Mr. Brown

I am grateful to my hon. Friend. I wish that the Opposition party would now welcome the new deal and that, instead of the shadow Chancellor saying that it is a failure, a waste of money and even a fraud, he would respond to the fact that 250,000 young people are now benefiting from the new deal, that the number of young people unemployed for more than six months has been cut by 56 per cent. since the election, and that long-term unemployment has fallen by 42 per cent. I hope that he will take the advice of the hon. Member for South-West Bedfordshire, welcome the new deal and wish that it could be extended.

Mr. Francis Maude (Horsham)

The Chancellor will recall that, in 1989, when the European Commission last proposed a job-destroying withholding tax on savings—[Interruption.] The question is about employment, and the tax is a job-destroying measure. At that time, the measure was quietly and politely strangled at birth by the then Conservative Government. Although the tax would have destroyed fewer jobs because it excluded eurobonds, in opposition, Labour supported us in ensuring that it never even went into negotiation.

Is not the right hon. Gentleman's negotiation now not about whether jobs will be destroyed in Britain by the withholding tax, but about how many and whose? Why cannot he just say no to that wretched tax, so that people who fear for their jobs can have those fears put to rest?

Mr. Brown

I have made it absolutely clear that the United Kingdom will not accept any directive that requires member states to introduce a withholding tax. It has been absolutely clear for months. It is only the Conservative party's obsession with finding conspiracies in every part of Europe that allows it to use a question on employment simply to talk about the withholding tax.

Mr. Maude

I do not think it eccentric to use a question on unemployment to talk about a European measure that would destroy jobs; it is directly relevant to unemployment. If the right hon. Gentleman does not understand the connection, that is perhaps part of the problem that the City of London faces. How many jobs is it acceptable to destroy as the price of his going with the flow in Europe?

Mr. Monti is still drawing his salary two months after being fired from his job. The 10,000 people who will lose their jobs thanks to the tax will not be so lucky. The next time Mr. Monti swaggers into London to lecture Britons and to threaten them with higher Euro stealth taxes, why cannot the Chancellor just tell him to get lost?

Mr. Brown

First, it is very difficult to take lectures about European legislation from the man who signed the Maastricht treaty. Secondly, it is not true to say that the measure was off the table when we came into office; it was on the table and being discussed. Thirdly, because the right hon. Gentleman sees a conspiracy in every part of Europe, he will not accept what I have said all along: the UK will not accept any directive that requires members to introduce and impose a withholding tax. I have made that absolutely clear. It is about time that Conservative Members took what they said they were going to do to heart and listened.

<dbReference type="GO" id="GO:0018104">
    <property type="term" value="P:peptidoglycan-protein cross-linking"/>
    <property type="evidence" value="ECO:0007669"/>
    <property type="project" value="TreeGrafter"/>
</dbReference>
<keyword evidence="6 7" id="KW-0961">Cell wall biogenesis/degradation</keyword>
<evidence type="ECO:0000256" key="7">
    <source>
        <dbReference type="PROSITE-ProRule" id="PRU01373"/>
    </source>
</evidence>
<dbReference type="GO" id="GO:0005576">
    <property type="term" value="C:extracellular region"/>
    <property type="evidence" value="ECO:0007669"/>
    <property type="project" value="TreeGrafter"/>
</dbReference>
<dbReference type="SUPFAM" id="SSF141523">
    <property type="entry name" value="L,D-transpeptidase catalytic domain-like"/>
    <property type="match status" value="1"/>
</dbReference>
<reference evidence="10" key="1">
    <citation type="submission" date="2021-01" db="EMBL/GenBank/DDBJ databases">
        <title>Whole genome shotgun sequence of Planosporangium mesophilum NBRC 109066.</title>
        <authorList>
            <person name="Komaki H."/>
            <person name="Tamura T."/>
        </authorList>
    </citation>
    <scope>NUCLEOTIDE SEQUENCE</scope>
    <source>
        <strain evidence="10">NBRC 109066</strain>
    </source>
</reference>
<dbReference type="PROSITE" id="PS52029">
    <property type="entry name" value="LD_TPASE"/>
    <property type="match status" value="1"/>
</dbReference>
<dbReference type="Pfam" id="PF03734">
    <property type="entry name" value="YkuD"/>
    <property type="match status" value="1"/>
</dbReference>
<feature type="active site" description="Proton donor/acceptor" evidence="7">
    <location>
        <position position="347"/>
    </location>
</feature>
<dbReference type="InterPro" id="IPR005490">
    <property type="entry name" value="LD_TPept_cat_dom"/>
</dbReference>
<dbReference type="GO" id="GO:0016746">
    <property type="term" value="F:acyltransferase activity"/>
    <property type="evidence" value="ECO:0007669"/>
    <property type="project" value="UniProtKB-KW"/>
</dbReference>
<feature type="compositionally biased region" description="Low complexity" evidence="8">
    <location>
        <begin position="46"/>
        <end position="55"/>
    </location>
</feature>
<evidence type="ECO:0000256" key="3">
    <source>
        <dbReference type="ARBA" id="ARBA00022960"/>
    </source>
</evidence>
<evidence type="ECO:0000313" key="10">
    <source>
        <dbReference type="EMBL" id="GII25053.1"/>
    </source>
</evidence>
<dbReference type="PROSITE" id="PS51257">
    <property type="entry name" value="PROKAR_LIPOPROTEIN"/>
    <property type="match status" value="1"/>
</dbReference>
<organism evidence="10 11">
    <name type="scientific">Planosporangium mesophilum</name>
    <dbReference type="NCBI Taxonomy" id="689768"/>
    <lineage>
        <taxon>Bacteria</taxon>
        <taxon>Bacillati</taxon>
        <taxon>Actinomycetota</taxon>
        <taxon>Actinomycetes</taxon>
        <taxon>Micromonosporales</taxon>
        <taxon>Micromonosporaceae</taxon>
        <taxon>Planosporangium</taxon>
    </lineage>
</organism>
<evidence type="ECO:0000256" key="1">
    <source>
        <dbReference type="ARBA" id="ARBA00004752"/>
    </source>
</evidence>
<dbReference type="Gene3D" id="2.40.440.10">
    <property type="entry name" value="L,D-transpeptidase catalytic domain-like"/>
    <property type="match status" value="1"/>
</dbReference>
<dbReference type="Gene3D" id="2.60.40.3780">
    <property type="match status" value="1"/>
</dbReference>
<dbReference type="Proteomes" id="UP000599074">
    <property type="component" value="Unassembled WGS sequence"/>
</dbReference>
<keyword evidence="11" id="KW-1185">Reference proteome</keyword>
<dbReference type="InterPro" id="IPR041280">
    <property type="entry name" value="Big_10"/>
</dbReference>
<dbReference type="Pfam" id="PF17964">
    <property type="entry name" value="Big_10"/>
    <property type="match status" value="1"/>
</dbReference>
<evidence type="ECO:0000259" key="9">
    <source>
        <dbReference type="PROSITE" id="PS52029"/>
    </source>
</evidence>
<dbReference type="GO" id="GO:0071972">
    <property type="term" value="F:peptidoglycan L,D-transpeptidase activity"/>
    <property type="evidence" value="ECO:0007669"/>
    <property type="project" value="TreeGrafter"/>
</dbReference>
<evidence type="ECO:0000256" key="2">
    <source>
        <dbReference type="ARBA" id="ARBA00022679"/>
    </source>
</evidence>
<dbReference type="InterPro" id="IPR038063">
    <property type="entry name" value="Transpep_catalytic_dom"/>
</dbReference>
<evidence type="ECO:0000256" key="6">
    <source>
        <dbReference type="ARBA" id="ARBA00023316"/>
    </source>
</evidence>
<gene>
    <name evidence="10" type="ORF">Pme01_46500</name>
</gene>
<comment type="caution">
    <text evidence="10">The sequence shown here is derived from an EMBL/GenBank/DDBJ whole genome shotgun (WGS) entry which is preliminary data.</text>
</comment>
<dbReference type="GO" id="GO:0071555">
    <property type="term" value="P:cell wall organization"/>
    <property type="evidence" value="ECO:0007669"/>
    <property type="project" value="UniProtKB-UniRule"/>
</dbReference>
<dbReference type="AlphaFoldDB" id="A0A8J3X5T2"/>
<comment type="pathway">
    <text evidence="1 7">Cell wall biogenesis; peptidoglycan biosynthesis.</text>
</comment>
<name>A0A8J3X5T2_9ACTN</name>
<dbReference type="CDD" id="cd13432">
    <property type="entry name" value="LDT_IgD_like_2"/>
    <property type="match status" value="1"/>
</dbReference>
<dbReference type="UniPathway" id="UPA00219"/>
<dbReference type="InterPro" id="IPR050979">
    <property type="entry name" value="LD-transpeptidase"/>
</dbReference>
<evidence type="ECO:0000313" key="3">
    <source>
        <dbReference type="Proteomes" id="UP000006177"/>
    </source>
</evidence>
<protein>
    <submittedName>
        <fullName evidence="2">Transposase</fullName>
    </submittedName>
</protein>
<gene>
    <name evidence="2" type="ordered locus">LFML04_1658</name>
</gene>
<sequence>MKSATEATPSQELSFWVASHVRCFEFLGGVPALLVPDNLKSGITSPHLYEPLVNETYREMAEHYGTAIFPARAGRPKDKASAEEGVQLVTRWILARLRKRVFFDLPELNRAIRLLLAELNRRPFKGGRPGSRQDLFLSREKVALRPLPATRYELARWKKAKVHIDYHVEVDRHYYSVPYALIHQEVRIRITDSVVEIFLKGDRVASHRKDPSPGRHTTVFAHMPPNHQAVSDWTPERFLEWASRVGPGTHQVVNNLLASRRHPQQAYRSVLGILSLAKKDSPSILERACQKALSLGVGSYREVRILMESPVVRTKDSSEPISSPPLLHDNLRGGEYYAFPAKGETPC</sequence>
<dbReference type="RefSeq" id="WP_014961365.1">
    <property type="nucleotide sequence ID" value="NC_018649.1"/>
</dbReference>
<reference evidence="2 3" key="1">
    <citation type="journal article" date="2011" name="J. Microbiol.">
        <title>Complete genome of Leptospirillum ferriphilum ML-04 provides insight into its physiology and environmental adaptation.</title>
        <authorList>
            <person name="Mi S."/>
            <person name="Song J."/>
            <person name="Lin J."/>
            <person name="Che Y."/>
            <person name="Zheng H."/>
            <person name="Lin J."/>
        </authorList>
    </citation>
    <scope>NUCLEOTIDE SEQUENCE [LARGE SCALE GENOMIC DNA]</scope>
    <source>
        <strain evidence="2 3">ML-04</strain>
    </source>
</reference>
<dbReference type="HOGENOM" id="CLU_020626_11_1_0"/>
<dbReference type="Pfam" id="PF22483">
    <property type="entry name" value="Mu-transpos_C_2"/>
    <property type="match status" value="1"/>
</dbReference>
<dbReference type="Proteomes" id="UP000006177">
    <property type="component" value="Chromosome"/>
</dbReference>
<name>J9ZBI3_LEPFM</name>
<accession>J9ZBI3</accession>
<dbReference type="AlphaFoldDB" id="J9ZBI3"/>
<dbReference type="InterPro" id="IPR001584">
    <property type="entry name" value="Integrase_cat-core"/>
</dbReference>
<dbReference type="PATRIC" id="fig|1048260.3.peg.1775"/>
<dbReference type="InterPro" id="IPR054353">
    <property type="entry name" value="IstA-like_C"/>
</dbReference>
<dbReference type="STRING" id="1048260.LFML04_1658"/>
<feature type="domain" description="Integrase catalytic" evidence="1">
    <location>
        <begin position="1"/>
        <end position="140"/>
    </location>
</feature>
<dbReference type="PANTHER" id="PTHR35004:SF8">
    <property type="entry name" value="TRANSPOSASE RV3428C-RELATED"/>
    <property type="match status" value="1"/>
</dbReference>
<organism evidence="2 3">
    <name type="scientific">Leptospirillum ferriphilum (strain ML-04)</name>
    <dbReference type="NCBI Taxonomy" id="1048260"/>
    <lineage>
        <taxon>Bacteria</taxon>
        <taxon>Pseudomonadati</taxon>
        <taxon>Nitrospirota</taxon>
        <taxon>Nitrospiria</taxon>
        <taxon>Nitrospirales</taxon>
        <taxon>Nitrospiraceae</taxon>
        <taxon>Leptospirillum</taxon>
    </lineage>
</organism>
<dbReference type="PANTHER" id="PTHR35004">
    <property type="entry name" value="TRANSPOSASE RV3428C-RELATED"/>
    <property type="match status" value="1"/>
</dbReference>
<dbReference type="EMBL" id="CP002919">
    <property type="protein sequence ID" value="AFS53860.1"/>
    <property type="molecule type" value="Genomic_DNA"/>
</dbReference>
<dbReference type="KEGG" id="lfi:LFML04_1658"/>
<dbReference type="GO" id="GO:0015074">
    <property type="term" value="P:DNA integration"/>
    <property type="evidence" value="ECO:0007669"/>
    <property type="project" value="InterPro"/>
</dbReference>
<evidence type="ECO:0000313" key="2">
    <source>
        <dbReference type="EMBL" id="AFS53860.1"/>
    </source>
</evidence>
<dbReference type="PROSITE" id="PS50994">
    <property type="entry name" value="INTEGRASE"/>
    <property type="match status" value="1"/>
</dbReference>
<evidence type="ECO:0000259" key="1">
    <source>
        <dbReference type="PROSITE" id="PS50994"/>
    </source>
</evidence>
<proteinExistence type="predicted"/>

Jacqui Smith (Redditch)

Does my right hon. Friend accept that, given last year's very worrying measures of business confidence, yesterday's estimate by the Bank of England of a gentle take-off in growth was not only very encouraging but unprecedented? Will he spell out which of the Government's policies he believes have contributed to creating that growth, and which future policies will ensure that it continues? Will he also assure the House that he will not be thrown off by an Opposition who seem to be unsure whether they believe that public spending is reckless or desirable, whether the Bank of England should be independent, and whether they would raise or lower business taxes?

Mr. Brown

I agree entirely with my hon. Friend. I also think that the Opposition should take to heart the comments of the junior shadow Health Minister—who shall remain a junior shadow Minister—who said of the speech of the right hon. Member for Hitchin and Harpenden (Mr. Lilley) a few weeks ago: You can't build a strategy on unclear thinking: that's the cart before the horse. We need clear thinking". He also said: We've got to go back to the drawing-board and no longer just scrabble around in the hope of winning short-term engagements". As my hon. Friend says, the Conservative party has a lot of thinking to do.

As for the Government's economic policy, we shall continue to steer a course of stability, to achieve the low inflation that we need to make possible the growth and employment creation currently happening in the United Kingdom. As I said, since the general election, more than 500,000 extra jobs have been created. There are now more people in employment in our country than at any time in our history.